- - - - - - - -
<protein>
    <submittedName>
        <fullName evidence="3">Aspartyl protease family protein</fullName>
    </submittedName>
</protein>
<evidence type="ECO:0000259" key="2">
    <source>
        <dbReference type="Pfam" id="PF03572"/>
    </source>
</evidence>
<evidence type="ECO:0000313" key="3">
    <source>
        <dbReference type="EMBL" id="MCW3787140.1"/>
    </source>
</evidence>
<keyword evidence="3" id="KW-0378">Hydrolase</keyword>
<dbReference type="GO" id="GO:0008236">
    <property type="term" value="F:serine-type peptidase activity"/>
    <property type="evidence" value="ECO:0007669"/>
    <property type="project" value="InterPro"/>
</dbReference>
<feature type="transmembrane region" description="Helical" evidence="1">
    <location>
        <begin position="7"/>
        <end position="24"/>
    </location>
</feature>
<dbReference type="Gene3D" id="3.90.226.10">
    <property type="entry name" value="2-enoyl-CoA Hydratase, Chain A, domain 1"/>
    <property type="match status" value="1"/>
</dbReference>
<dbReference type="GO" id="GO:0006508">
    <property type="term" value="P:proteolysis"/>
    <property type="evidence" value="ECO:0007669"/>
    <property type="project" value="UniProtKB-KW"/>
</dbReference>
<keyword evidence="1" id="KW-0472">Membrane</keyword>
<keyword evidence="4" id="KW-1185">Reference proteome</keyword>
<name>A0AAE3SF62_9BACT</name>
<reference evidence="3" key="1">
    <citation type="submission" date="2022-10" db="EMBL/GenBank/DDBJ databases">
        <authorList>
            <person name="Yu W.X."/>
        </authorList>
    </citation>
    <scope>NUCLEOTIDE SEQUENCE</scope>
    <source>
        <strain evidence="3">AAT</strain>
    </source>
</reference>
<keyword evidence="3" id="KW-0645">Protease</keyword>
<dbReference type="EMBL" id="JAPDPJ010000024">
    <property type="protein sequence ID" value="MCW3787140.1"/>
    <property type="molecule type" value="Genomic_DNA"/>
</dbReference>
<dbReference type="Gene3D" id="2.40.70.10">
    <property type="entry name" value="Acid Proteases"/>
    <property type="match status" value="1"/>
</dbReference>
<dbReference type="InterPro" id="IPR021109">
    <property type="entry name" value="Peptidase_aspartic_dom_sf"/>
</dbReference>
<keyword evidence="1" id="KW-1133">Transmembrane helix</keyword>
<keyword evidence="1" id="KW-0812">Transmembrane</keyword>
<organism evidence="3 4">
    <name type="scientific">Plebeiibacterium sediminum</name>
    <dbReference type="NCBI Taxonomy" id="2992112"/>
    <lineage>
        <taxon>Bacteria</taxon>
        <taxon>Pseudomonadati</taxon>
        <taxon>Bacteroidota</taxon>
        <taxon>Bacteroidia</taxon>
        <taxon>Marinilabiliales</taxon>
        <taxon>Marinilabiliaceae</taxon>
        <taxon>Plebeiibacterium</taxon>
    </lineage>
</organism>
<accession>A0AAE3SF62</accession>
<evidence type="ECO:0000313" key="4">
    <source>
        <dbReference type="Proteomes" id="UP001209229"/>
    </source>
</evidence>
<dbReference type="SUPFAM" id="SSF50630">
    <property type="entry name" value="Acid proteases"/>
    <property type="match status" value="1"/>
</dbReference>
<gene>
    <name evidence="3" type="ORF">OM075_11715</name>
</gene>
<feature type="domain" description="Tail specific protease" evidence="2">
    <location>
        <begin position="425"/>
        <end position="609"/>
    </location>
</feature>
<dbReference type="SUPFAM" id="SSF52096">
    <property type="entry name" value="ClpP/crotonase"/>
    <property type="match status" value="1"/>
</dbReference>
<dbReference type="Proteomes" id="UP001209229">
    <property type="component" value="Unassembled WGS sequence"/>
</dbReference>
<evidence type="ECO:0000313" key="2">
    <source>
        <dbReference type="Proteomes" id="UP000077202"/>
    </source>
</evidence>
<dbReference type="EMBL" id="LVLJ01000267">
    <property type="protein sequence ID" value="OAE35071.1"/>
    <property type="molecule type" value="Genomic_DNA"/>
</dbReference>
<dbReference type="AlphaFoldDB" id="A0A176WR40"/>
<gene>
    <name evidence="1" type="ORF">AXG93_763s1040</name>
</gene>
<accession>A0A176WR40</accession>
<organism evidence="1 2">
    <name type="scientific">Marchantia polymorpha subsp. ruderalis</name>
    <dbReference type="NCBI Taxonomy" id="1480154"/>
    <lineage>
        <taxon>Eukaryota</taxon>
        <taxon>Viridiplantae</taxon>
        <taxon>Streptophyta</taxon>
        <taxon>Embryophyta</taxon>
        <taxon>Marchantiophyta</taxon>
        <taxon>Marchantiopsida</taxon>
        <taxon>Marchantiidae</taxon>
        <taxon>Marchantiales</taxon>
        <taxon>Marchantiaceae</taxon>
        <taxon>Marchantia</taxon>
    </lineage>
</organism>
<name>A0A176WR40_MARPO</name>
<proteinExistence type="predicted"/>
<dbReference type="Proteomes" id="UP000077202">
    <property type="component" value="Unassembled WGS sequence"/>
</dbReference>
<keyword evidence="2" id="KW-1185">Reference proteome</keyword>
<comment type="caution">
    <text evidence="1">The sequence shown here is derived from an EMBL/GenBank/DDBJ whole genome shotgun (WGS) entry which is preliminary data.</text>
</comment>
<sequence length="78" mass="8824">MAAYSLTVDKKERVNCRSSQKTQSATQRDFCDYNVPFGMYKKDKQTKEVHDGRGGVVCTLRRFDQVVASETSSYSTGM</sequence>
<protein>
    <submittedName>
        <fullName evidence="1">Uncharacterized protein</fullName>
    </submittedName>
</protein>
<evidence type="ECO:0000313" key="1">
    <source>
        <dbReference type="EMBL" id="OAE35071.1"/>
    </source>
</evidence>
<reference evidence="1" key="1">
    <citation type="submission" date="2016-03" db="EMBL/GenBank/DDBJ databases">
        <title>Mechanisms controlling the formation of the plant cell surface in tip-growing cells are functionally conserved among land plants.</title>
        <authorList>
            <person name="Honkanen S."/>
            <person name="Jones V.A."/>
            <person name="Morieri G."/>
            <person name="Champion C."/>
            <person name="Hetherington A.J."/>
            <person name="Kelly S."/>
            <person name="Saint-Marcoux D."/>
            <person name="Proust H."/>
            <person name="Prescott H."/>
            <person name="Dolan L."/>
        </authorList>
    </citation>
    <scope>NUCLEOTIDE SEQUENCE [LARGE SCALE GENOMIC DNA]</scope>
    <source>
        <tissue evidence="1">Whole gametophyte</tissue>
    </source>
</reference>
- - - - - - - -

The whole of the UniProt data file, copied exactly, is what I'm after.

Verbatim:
<protein>
    <submittedName>
        <fullName evidence="3">Aspartyl protease family protein</fullName>
    </submittedName>
</protein>
<evidence type="ECO:0000259" key="2">
    <source>
        <dbReference type="Pfam" id="PF03572"/>
    </source>
</evidence>
<evidence type="ECO:0000313" key="3">
    <source>
        <dbReference type="EMBL" id="MCW3787140.1"/>
    </source>
</evidence>
<keyword evidence="3" id="KW-0378">Hydrolase</keyword>
<dbReference type="GO" id="GO:0008236">
    <property type="term" value="F:serine-type peptidase activity"/>
    <property type="evidence" value="ECO:0007669"/>
    <property type="project" value="InterPro"/>
</dbReference>
<feature type="transmembrane region" description="Helical" evidence="1">
    <location>
        <begin position="7"/>
        <end position="24"/>
    </location>
</feature>
<dbReference type="Gene3D" id="3.90.226.10">
    <property type="entry name" value="2-enoyl-CoA Hydratase, Chain A, domain 1"/>
    <property type="match status" value="1"/>
</dbReference>
<dbReference type="GO" id="GO:0006508">
    <property type="term" value="P:proteolysis"/>
    <property type="evidence" value="ECO:0007669"/>
    <property type="project" value="UniProtKB-KW"/>
</dbReference>
<keyword evidence="1" id="KW-0472">Membrane</keyword>
<keyword evidence="4" id="KW-1185">Reference proteome</keyword>
<name>A0AAE3SF62_9BACT</name>
<reference evidence="3" key="1">
    <citation type="submission" date="2022-10" db="EMBL/GenBank/DDBJ databases">
        <authorList>
            <person name="Yu W.X."/>
        </authorList>
    </citation>
    <scope>NUCLEOTIDE SEQUENCE</scope>
    <source>
        <strain evidence="3">AAT</strain>
    </source>
</reference>
<keyword evidence="3" id="KW-0645">Protease</keyword>
<dbReference type="EMBL" id="JAPDPJ010000024">
    <property type="protein sequence ID" value="MCW3787140.1"/>
    <property type="molecule type" value="Genomic_DNA"/>
</dbReference>
<dbReference type="Gene3D" id="2.40.70.10">
    <property type="entry name" value="Acid Proteases"/>
    <property type="match status" value="1"/>
</dbReference>
<dbReference type="InterPro" id="IPR021109">
    <property type="entry name" value="Peptidase_aspartic_dom_sf"/>
</dbReference>
<keyword evidence="1" id="KW-1133">Transmembrane helix</keyword>
<keyword evidence="1" id="KW-0812">Transmembrane</keyword>
<organism evidence="3 4">
    <name type="scientific">Plebeiibacterium sediminum</name>
    <dbReference type="NCBI Taxonomy" id="2992112"/>
    <lineage>
        <taxon>Bacteria</taxon>
        <taxon>Pseudomonadati</taxon>
        <taxon>Bacteroidota</taxon>
        <taxon>Bacteroidia</taxon>
        <taxon>Marinilabiliales</taxon>
        <taxon>Marinilabiliaceae</taxon>
        <taxon>Plebeiibacterium</taxon>
    </lineage>
</organism>
<accession>A0AAE3SF62</accession>
<evidence type="ECO:0000313" key="4">
    <source>
        <dbReference type="Proteomes" id="UP001209229"/>
    </source>
</evidence>
<dbReference type="SUPFAM" id="SSF50630">
    <property type="entry name" value="Acid proteases"/>
    <property type="match status" value="1"/>
</dbReference>
<gene>
    <name evidence="3" type="ORF">OM075_11715</name>
</gene>
<feature type="domain" description="Tail specific protease" evidence="2">
    <location>
        <begin position="425"/>
        <end position="609"/>
    </location>
</feature>
<dbReference type="SUPFAM" id="SSF52096">
    <property type="entry name" value="ClpP/crotonase"/>
    <property type="match status" value="1"/>
</dbReference>
<dbReference type="Proteomes" id="UP001209229">
    <property type="component" value="Unassembled WGS sequence"/>
</dbReference>
<evidence type="ECO:0000313" key="2">
    <source>
        <dbReference type="Proteomes" id="UP000077202"/>
    </source>
</evidence>
<dbReference type="EMBL" id="LVLJ01000267">
    <property type="protein sequence ID" value="OAE35071.1"/>
    <property type="molecule type" value="Genomic_DNA"/>
</dbReference>
<dbReference type="AlphaFoldDB" id="A0A176WR40"/>
<gene>
    <name evidence="1" type="ORF">AXG93_763s1040</name>
</gene>
<accession>A0A176WR40</accession>
<organism evidence="1 2">
    <name type="scientific">Marchantia polymorpha subsp. ruderalis</name>
    <dbReference type="NCBI Taxonomy" id="1480154"/>
    <lineage>
        <taxon>Eukaryota</taxon>
        <taxon>Viridiplantae</taxon>
        <taxon>Streptophyta</taxon>
        <taxon>Embryophyta</taxon>
        <taxon>Marchantiophyta</taxon>
        <taxon>Marchantiopsida</taxon>
        <taxon>Marchantiidae</taxon>
        <taxon>Marchantiales</taxon>
        <taxon>Marchantiaceae</taxon>
        <taxon>Marchantia</taxon>
    </lineage>
</organism>
<name>A0A176WR40_MARPO</name>
<proteinExistence type="predicted"/>
<dbReference type="Proteomes" id="UP000077202">
    <property type="component" value="Unassembled WGS sequence"/>
</dbReference>
<keyword evidence="2" id="KW-1185">Reference proteome</keyword>
<comment type="caution">
    <text evidence="1">The sequence shown here is derived from an EMBL/GenBank/DDBJ whole genome shotgun (WGS) entry which is preliminary data.</text>
</comment>
<sequence length="78" mass="8824">MAAYSLTVDKKERVNCRSSQKTQSATQRDFCDYNVPFGMYKKDKQTKEVHDGRGGVVCTLRRFDQVVASETSSYSTGM</sequence>
<protein>
    <submittedName>
        <fullName evidence="1">Uncharacterized protein</fullName>
    </submittedName>
</protein>
<evidence type="ECO:0000313" key="1">
    <source>
        <dbReference type="EMBL" id="OAE35071.1"/>
    </source>
</evidence>
<reference evidence="1" key="1">
    <citation type="submission" date="2016-03" db="EMBL/GenBank/DDBJ databases">
        <title>Mechanisms controlling the formation of the plant cell surface in tip-growing cells are functionally conserved among land plants.</title>
        <authorList>
            <person name="Honkanen S."/>
            <person name="Jones V.A."/>
            <person name="Morieri G."/>
            <person name="Champion C."/>
            <person name="Hetherington A.J."/>
            <person name="Kelly S."/>
            <person name="Saint-Marcoux D."/>
            <person name="Proust H."/>
            <person name="Prescott H."/>
            <person name="Dolan L."/>
        </authorList>
    </citation>
    <scope>NUCLEOTIDE SEQUENCE [LARGE SCALE GENOMIC DNA]</scope>
    <source>
        <tissue evidence="1">Whole gametophyte</tissue>
    </source>
</reference>